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Online Discussion: Tracking new emerging diseases and the next pandemic

Information on tigers and cats

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    Posted: March 23 2006 at 8:40am
To date, illness in tigers due to H5N1 infection is of the same severity as that in the H5N1 virus in cats (6). The serosanguinous nasal discharge seen in the sick tigers before death is likely due to severe thrombocytopenia. Results of laboratory findings, except liver enzyme levels, for the sick tigers were similar to the findings reported earlier in the pediatric cases (7). Positive staining for the NP protein of influenza A in the nuclei of the hepatocytes might indicate that a heavy virus load had passed through the digestive tract after the infected chicken carcasses were eaten, affecting the liver, particularly the hepatocytes, and possibly causing hepatic failure. Unlike results derived from experiments with cynomolgus monkeys (8), we were able to demonstrate H5N1 viral antigen in several organs of the infected tigers. The evidence of nonsuppurative encephalitis shown in the previous study (2) confirmed the involvement of H5N1 virus, as was apparent by using immunohistochemical procedures. H5N1 infection in tigers can induce neurologic signs and encephalitis similar to that observed in other mammals (9). Neurotropism of the H5N1 virus in mice as part of the pathogenesis subsequent to infection by human influenza virus isolates has been reported (10). Further studies will be required to elucidate the pathogenesis of the H5N1 virus in felines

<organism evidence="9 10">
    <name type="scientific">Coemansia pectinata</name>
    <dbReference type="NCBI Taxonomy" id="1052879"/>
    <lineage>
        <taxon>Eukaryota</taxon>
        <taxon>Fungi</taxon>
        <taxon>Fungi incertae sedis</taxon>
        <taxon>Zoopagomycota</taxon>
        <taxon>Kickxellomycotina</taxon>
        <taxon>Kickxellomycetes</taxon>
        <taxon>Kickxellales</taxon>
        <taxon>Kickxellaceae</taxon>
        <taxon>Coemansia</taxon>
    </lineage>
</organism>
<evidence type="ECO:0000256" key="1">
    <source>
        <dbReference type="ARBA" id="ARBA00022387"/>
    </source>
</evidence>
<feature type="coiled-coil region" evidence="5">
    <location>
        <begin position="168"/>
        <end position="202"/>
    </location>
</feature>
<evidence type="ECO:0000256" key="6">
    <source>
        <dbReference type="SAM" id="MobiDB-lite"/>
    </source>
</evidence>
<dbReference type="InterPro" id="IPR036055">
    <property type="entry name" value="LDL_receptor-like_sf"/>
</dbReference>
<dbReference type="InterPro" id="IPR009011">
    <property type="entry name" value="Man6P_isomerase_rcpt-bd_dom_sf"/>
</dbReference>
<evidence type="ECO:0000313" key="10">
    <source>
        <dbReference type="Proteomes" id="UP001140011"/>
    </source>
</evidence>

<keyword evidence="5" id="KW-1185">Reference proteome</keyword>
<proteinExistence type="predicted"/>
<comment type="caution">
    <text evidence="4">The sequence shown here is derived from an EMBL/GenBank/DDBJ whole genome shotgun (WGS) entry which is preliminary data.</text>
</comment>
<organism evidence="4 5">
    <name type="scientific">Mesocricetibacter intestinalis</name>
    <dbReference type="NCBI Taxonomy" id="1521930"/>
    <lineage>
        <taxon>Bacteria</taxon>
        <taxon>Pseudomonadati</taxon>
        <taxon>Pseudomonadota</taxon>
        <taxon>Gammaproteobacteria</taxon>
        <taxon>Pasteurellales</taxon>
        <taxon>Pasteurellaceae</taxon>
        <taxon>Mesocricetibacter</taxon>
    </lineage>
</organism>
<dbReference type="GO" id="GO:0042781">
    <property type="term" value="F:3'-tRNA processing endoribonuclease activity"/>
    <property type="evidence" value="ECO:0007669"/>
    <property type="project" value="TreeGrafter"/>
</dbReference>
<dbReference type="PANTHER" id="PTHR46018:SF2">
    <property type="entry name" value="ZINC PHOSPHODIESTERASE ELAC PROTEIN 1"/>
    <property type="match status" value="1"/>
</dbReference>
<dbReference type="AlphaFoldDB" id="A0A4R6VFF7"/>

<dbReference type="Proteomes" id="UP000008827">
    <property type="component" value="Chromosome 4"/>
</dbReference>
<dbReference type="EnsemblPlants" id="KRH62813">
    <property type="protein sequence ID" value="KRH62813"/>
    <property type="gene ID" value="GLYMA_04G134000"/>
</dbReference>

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Post Options Post Options   Thanks (0) Thanks(0)   Quote Chuck-91 Quote  Post ReplyReply Direct Link To This Post Posted: March 24 2006 at 3:30pm
Pet Husbandry? "PET HUSBANDRY"?? Whats wrong with "Pet Care" for a thread name??? I suspect you Muskrat, I suspect you of taking cheap shot with thread name of "PET HUSBAND" (I know I promised to be good,but outrage overcame good intentions.
Those who will not learn from history are condemned to repeat it.
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Chuck you make me smile..don,t ever stop the little funnies...Hug
 
 
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Cat Parasite May Affect Cultural Traits In Human Populations

A common parasite found in cats may be affecting human behavior on a mass scale, according to a scientist based at the University of California, Santa ...  > read more
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